Design/methodology/approach

The scenistic method, which involves trainees directly in the creation of strategies to improve performance in some domain, has been introduced in prior literature, and is proposed as particularly appropriate for the small business environment.

Findings

Very small enterprises provide workplace training in a significantly different manner than do larger organizations. Usually, the owner‐manager conducts whatever training there is and the training provided addresses only what is needed at the moment rather than be part of an overall training strategy. Workplace training correlates with employee satisfaction and lower turnover. However, often the very small enterprise does not have the resources to provide such a training program. This paper proposes an on‐the‐job training model for very small organizations.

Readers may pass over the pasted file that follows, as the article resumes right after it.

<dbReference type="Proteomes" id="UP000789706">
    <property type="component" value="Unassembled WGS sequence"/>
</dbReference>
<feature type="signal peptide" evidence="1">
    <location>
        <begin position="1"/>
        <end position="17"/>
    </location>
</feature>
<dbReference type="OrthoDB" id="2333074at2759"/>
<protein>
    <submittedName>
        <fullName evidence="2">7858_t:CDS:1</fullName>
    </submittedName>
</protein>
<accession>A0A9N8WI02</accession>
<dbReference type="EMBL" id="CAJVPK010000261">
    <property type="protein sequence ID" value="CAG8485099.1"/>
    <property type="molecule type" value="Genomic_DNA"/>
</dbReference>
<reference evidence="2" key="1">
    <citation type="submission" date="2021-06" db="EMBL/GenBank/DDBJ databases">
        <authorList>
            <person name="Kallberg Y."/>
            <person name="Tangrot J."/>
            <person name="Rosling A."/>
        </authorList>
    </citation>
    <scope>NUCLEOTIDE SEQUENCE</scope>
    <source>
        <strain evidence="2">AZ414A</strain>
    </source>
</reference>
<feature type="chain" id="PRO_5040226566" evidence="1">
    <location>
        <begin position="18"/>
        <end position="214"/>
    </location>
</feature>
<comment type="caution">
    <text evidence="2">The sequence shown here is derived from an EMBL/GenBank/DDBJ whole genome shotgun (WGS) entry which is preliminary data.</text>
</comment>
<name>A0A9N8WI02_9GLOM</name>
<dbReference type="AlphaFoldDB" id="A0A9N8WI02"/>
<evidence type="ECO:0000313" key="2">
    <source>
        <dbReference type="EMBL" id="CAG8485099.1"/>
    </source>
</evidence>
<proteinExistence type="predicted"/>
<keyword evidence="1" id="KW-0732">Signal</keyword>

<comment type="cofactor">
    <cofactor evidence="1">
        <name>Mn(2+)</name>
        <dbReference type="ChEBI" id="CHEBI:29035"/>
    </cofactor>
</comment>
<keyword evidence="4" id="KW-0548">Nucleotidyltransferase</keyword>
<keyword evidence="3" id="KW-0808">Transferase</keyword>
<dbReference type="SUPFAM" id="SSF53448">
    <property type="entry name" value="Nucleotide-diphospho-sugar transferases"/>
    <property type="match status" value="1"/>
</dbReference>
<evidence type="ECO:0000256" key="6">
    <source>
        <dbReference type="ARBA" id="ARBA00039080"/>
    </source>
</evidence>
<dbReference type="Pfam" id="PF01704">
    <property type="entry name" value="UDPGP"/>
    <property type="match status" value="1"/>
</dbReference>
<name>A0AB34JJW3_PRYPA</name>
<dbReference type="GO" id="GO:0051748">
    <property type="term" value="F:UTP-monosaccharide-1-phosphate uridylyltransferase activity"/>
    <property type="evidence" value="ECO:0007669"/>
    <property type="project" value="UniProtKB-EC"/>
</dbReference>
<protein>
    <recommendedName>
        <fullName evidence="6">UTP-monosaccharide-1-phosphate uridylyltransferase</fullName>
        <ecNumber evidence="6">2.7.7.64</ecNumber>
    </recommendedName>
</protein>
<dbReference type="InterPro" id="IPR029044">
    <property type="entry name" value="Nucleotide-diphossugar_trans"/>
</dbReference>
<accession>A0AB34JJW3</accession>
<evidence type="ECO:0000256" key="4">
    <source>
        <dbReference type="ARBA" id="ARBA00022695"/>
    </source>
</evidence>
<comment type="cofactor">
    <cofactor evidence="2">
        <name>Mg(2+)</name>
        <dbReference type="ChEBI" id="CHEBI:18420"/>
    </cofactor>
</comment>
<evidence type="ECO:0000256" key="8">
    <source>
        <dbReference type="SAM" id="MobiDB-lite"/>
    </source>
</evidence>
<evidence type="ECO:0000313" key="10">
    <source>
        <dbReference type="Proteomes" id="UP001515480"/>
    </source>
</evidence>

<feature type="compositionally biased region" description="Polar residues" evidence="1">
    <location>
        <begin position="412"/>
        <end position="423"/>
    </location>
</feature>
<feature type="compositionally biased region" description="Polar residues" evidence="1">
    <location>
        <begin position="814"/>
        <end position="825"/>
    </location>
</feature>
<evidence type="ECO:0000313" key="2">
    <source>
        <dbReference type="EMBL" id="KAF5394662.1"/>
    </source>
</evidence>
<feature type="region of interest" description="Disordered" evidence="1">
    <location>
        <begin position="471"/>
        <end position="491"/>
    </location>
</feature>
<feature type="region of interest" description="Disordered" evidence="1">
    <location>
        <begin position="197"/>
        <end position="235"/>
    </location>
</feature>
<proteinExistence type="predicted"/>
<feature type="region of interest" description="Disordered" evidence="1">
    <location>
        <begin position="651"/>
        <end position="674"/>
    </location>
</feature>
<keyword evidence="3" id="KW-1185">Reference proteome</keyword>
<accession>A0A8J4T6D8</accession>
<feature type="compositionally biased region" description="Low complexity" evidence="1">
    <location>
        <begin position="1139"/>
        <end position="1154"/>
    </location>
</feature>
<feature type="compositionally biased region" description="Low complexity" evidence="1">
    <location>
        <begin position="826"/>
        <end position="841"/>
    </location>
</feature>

Practical Implications

The scenistic method provides an inexpensive training opportunity that is tailored to specific needs. It may be conducted on site. It is flexible. Both the owner/manager and the employees play key roles in the training experience. It is experiential and hands on. And, it provides a model that is adaptable across several skill needs.

Originality/value

This paper introduces a training method to SMEs that can be easily adopted and used. Training and development of employees matters. Studies show that competitive advantage is compromised if employees are not adequately trained. Competition is demanding enough but when employees of the SME are less well equipped per knowledge and skills than their counterparts in larger businesses, the small firm is likely further disadvantaged. A trained, knowledgeable employee adds value to the firm and helps the firm to be more competitive. The scenistic method will allow the very small SME to effectively address these critical issues.

Details

Development and Learning in Organizations: An International Journal, vol. 25 no. 4